In other words, the convention in English might be to write “I lefter” (= I left her) and “I leftim” (=I left him); but it isn’t.
Galves (2001) says that Classical Portuguese (16th-19th century) still had V2 and V1-enclisis. Examples of the latter (Galves 2001:2) are given below.
veedeo-lhe hua terra de pão com terra de mato (16th c.)
(he) sold-to-him a land of bread with land of forest
Levanta-se este assunto sobre toda a esfera da capacidade humana (17th c.)
raises-SE this topic about all the sphere of human capacity
Obrigão-me os médicos a tomar vinho quinado em jejum (18th c.)
oblige-me the doctors to take wine with quina on an empty stomach
Trouxe- me grande tranquilidade a tua carta (19th c.)
brought-me great quietness your letter
This is a long standing feature of Portuguese.
Curiously, a distinction is made between types of subjects. If the subject is an indefinite pronoun, the object pronoun is raised in front of the verb; but if the subject is specific, then the pronoun follows the verb.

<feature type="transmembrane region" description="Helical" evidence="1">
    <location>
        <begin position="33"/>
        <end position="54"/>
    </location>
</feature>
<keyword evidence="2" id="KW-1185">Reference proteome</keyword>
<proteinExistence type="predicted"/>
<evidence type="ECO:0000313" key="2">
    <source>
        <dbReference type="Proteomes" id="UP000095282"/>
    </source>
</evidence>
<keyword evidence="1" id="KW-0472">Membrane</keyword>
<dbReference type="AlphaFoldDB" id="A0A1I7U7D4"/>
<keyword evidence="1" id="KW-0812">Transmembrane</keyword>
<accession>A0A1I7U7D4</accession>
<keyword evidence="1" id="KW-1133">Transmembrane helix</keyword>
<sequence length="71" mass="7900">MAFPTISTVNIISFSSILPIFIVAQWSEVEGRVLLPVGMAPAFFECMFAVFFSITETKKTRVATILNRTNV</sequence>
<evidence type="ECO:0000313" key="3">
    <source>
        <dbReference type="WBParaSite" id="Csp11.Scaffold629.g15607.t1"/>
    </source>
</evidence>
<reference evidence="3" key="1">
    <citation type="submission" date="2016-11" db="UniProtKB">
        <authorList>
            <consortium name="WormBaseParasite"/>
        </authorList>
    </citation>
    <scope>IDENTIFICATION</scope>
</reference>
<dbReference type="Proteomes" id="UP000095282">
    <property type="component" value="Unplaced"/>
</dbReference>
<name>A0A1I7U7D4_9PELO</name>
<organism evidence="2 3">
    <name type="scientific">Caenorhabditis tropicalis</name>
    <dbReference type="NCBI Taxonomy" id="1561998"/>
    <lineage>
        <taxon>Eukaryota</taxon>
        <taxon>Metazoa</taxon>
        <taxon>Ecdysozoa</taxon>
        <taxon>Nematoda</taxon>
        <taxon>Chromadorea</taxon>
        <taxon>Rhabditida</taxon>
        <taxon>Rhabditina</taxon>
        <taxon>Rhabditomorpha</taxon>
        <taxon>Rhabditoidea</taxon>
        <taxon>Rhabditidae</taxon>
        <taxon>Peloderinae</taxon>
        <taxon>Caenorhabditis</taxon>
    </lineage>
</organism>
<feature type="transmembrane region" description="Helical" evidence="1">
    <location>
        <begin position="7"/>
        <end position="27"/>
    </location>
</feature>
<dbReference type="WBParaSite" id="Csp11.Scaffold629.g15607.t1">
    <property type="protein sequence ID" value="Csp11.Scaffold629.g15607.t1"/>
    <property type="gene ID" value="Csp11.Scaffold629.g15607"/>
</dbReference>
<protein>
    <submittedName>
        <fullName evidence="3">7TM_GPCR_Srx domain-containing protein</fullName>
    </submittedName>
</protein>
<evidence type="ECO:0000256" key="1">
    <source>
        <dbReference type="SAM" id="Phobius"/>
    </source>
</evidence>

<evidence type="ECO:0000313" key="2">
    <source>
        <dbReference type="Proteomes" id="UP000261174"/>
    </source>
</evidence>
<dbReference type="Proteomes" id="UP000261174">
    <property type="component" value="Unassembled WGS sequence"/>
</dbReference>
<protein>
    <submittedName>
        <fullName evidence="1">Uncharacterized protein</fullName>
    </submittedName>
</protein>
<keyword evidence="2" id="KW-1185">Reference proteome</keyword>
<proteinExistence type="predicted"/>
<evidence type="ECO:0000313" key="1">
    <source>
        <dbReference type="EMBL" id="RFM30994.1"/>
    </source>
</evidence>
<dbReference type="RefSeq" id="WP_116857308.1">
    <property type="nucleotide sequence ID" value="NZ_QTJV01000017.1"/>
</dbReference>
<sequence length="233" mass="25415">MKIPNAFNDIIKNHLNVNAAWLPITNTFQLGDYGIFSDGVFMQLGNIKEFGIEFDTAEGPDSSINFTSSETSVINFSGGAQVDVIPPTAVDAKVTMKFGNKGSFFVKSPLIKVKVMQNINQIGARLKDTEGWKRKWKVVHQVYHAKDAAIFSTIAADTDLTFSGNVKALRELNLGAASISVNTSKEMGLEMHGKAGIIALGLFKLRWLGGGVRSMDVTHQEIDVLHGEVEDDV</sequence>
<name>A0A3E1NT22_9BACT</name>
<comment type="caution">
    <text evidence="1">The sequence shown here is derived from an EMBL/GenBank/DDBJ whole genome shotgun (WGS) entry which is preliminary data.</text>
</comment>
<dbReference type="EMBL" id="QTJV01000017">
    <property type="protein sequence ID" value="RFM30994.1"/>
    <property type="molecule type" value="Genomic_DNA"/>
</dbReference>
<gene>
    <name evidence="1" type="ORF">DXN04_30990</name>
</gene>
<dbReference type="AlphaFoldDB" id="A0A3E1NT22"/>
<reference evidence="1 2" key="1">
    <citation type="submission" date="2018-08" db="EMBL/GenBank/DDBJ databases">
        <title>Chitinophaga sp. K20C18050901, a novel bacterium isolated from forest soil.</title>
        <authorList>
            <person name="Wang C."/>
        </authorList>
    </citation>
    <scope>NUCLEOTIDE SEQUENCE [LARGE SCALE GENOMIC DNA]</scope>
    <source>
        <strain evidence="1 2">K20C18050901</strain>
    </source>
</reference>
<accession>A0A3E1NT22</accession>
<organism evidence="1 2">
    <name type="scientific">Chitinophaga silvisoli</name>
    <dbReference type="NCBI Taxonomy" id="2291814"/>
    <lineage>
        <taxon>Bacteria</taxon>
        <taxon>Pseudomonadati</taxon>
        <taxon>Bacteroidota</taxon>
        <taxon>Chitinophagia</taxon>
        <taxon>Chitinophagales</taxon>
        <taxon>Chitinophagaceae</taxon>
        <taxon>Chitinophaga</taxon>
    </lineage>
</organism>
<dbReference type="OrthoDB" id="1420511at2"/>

Alguém me viu “Someone saw me”
O Paulo viu-me “Paul saw me”
But according to Galves, O Paulo me viu was the preferred construction in Classical Portuguese.
Galves (2003) raises an issue I hinted at above. Although Portuguese partially obeys the Tobler-Mussafia Law, sentences like Túa irmá tróuxovos un regalo or O Paulo falou-me “Paul spoke to me” don’t. Or if they do, additional mechanisms are required to explain this variation. Classical Portuguese itself only obeys the law when the verb is absolutely initial. Otherwise, pronouns may be enclitic or proclitic, usually the latter.
As outras prophecias cumprem-se a seu tempo (17th c.)
the other prophecies achieve-SE (“are achieved”) in their time
Estes thesouros, pois, que agora estão cerrados, se abrirão a seu tempo (17th c.)
these treasures, therefore, that now are closed, SE-will-open (“will be opened”) in its time